Fernanda Viegas of sociable media group, MIT media laboratory has conducted the above titled blog survey in which I was one of the 486 participants. The period of the online survey was from January 14th to January 21st, 2004.
Some excerpts from the report:
- the great majority of bloggers identify themselves on their sites: 55% of respondents provide their real names on their blogs; another 20% provide some variant of the real name (first name only, first name and initial of surname, a pseudonym friends would know, etc.)
- 76% of bloggers do not limit access (i.e. readership) to their entries in any way
- 36% of respondents have gotten in trouble because of things they have written on their blogs
- 83% of respondents characterized their entries as personal ramblings whereas 20% said they mostly publish lists of useful/interesting links (respondents could check multiple options for this answer). This indicates that the nature of blogs might be changing from being mostly lists of links to becoming sites that contain more personal stories and commentaries.
- despite believing that they are liable for what they publish online (58% of respondents believed they were highly liable), in general, bloggers do not believe people could sue them for what they have written on their blogs.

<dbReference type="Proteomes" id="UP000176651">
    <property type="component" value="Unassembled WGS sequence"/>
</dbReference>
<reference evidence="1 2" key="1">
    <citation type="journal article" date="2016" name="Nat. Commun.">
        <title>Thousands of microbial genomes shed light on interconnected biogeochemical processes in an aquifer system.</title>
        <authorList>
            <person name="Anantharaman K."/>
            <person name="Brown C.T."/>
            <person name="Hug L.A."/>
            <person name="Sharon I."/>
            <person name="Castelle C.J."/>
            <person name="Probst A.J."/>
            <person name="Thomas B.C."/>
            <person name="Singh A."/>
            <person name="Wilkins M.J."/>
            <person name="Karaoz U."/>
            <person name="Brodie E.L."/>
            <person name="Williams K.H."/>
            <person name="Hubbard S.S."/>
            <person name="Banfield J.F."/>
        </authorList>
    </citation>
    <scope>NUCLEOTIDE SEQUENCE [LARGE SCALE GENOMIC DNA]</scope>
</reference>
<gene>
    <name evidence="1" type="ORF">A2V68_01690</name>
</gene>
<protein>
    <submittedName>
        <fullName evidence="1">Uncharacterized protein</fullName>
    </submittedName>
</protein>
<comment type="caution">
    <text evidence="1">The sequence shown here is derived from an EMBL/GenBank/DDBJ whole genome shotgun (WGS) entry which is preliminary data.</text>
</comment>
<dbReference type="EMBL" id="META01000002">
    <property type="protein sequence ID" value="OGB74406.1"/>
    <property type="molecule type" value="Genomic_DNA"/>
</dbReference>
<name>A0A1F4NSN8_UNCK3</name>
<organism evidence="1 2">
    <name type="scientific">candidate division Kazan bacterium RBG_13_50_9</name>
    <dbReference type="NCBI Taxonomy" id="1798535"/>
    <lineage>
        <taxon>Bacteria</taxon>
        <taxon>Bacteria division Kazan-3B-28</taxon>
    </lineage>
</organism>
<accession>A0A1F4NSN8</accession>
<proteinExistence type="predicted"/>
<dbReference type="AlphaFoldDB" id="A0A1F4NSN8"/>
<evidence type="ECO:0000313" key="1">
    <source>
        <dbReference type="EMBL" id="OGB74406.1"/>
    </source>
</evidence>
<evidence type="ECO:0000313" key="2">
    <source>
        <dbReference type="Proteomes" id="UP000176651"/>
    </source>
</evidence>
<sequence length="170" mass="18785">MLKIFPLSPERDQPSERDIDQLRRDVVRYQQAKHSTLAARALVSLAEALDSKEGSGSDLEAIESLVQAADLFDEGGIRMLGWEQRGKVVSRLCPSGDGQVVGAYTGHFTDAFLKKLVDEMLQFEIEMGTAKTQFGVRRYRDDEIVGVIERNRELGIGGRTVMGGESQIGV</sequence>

The study also shows that bloggers usually have some idea of their �core� audience (readers who post comments on the site) without really knowing who the rest of their readers are � in many cases, this latter group makes up the majority of their readers.
75% of respondents said they have edited the contents of their entries in the past. Even though most respondents explained that they usually edit typos and grammatical errors, 35% of respondents said they had edited for content as well: entries they decided were too personal, entries they thought were �mean�, some respondents mentioned having gone back to entries to obfuscate names of people.
Read the whole report here.
* Another Indian Blogmela is up at Shanti's blog. A nice collection of recent posts by Indians.
* Whoman explores the roots of islamic terrorism and asks "How would you have fought the war on terror?".